Alongside making it easy to rent out spare rooms, vacation rental platforms encouraged speculative real estate investment. Whole homes and apartment buildings are taken off the rental market to act as hotels, further squeezinghousing markets in already unaffordable cities.
Early sharing champions were ultimately correct about technology enabling a shift away from an ownership society, but what came next wasn’t sharing. The rise of streaming services, subscription systems, and short-term rentals eclipsed the promise of nonmonetary resource sharing. The power and control wasn’t decentralized; it was even more concentrated in the hands of large and valuable platforms.
Why go through the trouble of swapping your own DVDs for a copy of Friends With Benefits, after all, when you can stream it through Amazon Prime Video for $2.99? The idea of paying for temporary access to albums rather than outright owning them may have been galling at first, but we’re increasingly comfortable with renting all our music, along with our software, and our books. Downloading and sharing the materials that live on these streamed resources is impossible, illegal, or both.
The new trust never materialized. Government regulation typically plays an important role in mediating consumer relationships with corporate firms and for good reason. Peer-to-peer platforms can make discrimination easier, and they often claimed limited or zero liability when things went wrong. New social media reputation tools couldn’t prevent inevitable problems, especially when sharing companies did not institute background checks for their freelance workers or inspect homes and vehicles for safety.
Sharing didn’t deliver broad financial stability either. The jobs eventually created by the sharing economy were poorly regulated and hastened the broader growth of contract labor, pushing down already low wages for freelancers and employees alike. A few frequently quoted studies have claimed that soon, most of us will be freelancers. But most of that freelance work appears to be extremely part-time and merely supplemental income, and ride-hail driver turnover in particular is high.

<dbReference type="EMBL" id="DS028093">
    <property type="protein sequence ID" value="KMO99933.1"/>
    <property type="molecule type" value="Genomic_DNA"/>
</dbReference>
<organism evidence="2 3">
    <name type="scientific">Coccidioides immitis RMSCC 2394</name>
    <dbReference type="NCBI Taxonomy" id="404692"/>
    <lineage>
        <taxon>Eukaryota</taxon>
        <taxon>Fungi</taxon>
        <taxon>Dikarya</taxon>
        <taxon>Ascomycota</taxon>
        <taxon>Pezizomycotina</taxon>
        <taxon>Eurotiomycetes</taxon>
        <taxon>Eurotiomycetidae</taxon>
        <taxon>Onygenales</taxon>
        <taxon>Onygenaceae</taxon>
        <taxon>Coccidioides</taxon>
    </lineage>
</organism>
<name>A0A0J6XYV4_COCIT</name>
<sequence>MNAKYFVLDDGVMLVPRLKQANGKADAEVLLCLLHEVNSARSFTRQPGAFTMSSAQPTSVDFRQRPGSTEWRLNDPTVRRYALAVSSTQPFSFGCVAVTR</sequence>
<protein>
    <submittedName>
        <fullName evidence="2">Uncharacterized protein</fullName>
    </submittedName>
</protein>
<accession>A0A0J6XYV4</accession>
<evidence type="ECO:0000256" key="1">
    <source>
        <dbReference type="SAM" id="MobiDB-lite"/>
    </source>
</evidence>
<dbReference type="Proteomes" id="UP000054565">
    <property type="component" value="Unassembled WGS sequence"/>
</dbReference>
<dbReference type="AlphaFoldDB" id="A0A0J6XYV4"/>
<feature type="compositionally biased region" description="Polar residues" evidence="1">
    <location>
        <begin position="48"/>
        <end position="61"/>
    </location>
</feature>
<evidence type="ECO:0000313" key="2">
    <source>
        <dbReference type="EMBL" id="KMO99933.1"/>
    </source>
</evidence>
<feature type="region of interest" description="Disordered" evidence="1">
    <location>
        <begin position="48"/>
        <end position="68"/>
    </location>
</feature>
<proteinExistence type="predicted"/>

Sharing doesn’t have the positive market power it wielded 10 years ago. Since 2016, tech entrepreneurs and their promoters in the press seem to have largely ditched the language of sharing. It’s now about “platforms,” “on-demand services,” or, most recently, “the gig economy.”
Labor attorney Dubal is not thrilled with the new “gig” language either. The term may seem honest — it places the precarious nature of the contract labor front and center — but it doesn’t assuage broader structural concerns. “Even people who’ve stopped using the ‘sharing economy’ haven’t necessarily seen the light in terms of what kinds of work the company has propagated more broadly,” Dubal says. “They’ve normalized unregulated business.”
Some of sharing’s earliest, most outspoken champions have distanced themselves from the term. Originally launched in 2013 as “a grassroots organization to support the sharing economy movement,” the nonprofit Peers purported to “grow, mainstream, and protect the sharing economy,” essentially acting as a corporate lobby firm for sharing, on-demand, and gig startups. Peers’ partners included Lyft, Airbnb, TaskRabbit, Getaround, and dozens of other mostly for-profit companies. The organization said the bulk of its funding came from “mission-aligned independent donors” and foundations, but it also had investment from Airbnb.
By 2016, Peers had pivoted to portable benefits — an infrastructure to sustain gig workers as they labored without an employment safety net. Peers became “an organization for people working in new ways,” and it merged with the newly created Indy Worker Guild. Peers co-founder Natalie Foster went on to co-found the Economic Security Project, which lobbies for a new solution to help struggling gig workers and job-havers alike: universal basic income.